By Kellen Daniel / @KellenDaniel
WHOOOOOOOO!!!!!!! I’m literally minutes removed from watching WrestleMania 28, and I must say, I am pleasantly surprised. Any time there’s this much hype for an event, the only thing you don’t want to have happen is for it to suck. The 78,000 in attendance at Miami’s Sun Life Stadium filed in with expectations of a blow-away show, and that’s exactly what they got.
We saw two title changes as Daniel Bryan got kicked into the fifth row before the match even got started, as Sheamus became the new World Heavyweight Champion. The Big Show also got his just due, as he disposed of Cody Rhodes for the Intercontinental Cahmpionship.
The “End Of An Era” match between The Undertaker and HHH was every bit of the classic dramatic brawl from three of the greatest superstars of all time that people expected. It was theatre at its sports entertainment best, and it reminded you why you even started watching WWE in the first place. After numerous peaks, valleys and a sweet chin music, The Undertaker stood triumphant over HHH to bring his WrestleMania record to a nice, clean 20-0.
For the “workrate” “technical” fan, the WWE Championship match between “YM”CM Punk and Y2J Chris Jericho was a pure wrestling fan’s dream. These men let it all hang out for 25-30 minutes as they put on a wrestling clinic. After a lot of back and forth action, CM Punk got Y2J to tap out with the anaconda vice to retain his title and further solidify his claim as “The Best In The World.”
And then, it was time.
The Jabroni-Beating, Pie-Eating, Trailblazing, Eyebrow-Raising, Heart-Stopping, Elbow-Dropping People’s Champ…The RRRRROCK!!!!!! Returned to action after leaving the WWE seven years ago to become a Hollywood box office heavyweight to square off against the face of today’s WWE, John Cena.
There has been a lot of hype for this match, and rightfully so. Both men have been sparring verbally for the entire year, even moreso over the past month, so fans all over the world were ready to see these guys finally(FINALLY!!!….sorry) lock horns.
The match had that “big fight” feel to it as should have. Save for some terrible performances from Machine Gun Kelly and *rolls eyes* Flo Rida, we were off and running.
I’ve been a fan of Dwayne “The Rock” Johnson ever since that fateful night in 1996 when he debuted at the Survivior Series. There was something about the then-24-year-old “Rocky Maivia.” You could just tell. It was evident how much the higher-ups in the WWE thought of him at the time also, because he was the sole survivor and winner of his very first match. On pay-per-view. In Madison Square Garden. Ever since that night, I followed Dwayne’s career closely. All of the ups and downs. It took him a while to find his stride, and when he did, he never looked back. But The Rock appealed to me specifically for a different reason…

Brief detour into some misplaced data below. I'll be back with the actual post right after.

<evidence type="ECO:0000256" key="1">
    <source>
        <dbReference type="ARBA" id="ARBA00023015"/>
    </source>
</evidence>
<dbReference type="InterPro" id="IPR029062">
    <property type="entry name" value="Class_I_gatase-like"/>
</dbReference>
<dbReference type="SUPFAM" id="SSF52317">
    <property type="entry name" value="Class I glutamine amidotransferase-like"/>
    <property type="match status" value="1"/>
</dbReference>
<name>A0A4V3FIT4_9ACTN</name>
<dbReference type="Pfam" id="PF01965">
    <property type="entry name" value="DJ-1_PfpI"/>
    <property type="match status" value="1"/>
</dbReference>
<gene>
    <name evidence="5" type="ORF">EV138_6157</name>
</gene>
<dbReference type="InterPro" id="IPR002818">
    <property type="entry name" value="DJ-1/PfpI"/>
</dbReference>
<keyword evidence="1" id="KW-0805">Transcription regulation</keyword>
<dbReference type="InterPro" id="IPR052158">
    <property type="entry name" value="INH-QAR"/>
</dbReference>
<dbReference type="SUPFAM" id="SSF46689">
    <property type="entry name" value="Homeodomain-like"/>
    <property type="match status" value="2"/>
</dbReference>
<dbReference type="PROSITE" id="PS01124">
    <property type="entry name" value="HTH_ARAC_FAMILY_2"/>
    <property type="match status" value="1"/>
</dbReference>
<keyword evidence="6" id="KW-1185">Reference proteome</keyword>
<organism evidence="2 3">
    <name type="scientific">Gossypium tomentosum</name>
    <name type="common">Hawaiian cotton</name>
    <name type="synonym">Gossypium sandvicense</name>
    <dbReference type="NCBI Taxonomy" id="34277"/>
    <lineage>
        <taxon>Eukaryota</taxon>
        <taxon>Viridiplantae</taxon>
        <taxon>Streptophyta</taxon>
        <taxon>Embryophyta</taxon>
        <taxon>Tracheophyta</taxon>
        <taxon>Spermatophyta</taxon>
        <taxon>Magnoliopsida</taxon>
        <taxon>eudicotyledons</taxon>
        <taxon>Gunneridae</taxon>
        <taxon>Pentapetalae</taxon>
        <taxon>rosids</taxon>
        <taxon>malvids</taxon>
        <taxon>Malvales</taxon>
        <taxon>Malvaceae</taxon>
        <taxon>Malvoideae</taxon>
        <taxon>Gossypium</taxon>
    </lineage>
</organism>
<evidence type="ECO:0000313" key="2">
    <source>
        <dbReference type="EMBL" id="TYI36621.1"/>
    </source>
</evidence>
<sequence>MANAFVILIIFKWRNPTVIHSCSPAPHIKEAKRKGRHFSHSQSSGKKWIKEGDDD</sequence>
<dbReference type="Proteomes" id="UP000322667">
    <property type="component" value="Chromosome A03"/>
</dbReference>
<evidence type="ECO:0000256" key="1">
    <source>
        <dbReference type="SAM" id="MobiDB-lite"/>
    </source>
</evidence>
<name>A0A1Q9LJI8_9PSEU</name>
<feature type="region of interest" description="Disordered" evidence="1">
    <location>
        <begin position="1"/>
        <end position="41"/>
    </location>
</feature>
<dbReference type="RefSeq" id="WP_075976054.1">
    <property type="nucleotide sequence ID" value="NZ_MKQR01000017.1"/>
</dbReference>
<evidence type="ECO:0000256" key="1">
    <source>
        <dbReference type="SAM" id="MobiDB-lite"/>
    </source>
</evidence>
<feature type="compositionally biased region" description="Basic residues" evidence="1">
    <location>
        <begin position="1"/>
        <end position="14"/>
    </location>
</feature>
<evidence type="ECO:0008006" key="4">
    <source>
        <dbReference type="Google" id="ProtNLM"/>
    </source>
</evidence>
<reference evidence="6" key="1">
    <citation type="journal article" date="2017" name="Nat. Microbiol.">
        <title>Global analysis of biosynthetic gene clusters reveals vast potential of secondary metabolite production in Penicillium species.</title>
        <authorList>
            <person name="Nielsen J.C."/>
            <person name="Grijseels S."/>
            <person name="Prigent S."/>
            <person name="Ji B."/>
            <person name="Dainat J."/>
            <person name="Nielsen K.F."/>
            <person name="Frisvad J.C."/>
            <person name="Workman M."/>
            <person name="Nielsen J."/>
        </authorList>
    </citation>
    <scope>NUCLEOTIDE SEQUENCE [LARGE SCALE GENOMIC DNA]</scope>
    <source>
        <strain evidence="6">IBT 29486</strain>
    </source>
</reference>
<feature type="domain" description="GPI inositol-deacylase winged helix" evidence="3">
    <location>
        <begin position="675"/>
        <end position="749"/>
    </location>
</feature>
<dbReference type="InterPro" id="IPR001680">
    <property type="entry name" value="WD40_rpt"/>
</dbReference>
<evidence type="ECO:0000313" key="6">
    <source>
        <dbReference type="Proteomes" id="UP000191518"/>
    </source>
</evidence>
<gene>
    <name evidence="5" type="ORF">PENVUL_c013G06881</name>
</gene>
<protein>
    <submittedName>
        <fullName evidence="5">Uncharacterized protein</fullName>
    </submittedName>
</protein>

I don’t think it’s much of a stretch to say that pro wrestling over the years has had many minorities that you could reasonably pull for over the years. You had a few, but let’s face it, no one was trying to see or believe Koko B. Ware, or “Special Delivery” Jones as a threat to anyone’s championship. (Sad times right there. Koko’s best friend was a bird. Smh…) But when Rocky Maivia took the “Rocky Sucks” chants and transformed into “The Rock,” black kids, especially a 12-year-old light-skinned kid from Louisiana, had a WWE superstar that I could live vicariously through. He looked like me, he talked trash that me and my friends could relate to, and it just made me proud to see a black man with the WWE heavyweight championship draped over his shoulder and not playing some African tribal character, black militant, or street thug that never got the win (Saba Simba ring a bell? What about Cryme Tyme? No? Good).
With The Rock, candy asses were getting checked DIE-RECK-ALLY into the Smackdown Hotel on a weekly basis, and I couldn’t get enough. When he went on to pursue an acting career, I didn’t really get upset that he was wrestling on a limited basis, because he had given so much to the business that made him who he was. He didn’t change or ‘forget where he came from.’ You never saw him in the tabloids or doing anything crazy. He went about his business the right way, and in this day in age, that is admirable.
After a high impact heavyweight contest, John Cena’s self-assurance came back to bite him on his fruity pebbles ass, as he got caught with a Wrestlemania-sized “Rock Bottom,” as the Rock scored the pinfall in this “Once in a Lifetime” match, all but solidifying his legacy in the annals of the WWE. But for this proud card carrying member of “Team Bring It,” his legacy was solidified a long time ago. Him beating Cena was just the proverbial cherry on top.
If ya smell. What The Rock. Is Cooking.
Because you love TSFJ as a staff, record label, and as a *bleeping* crew!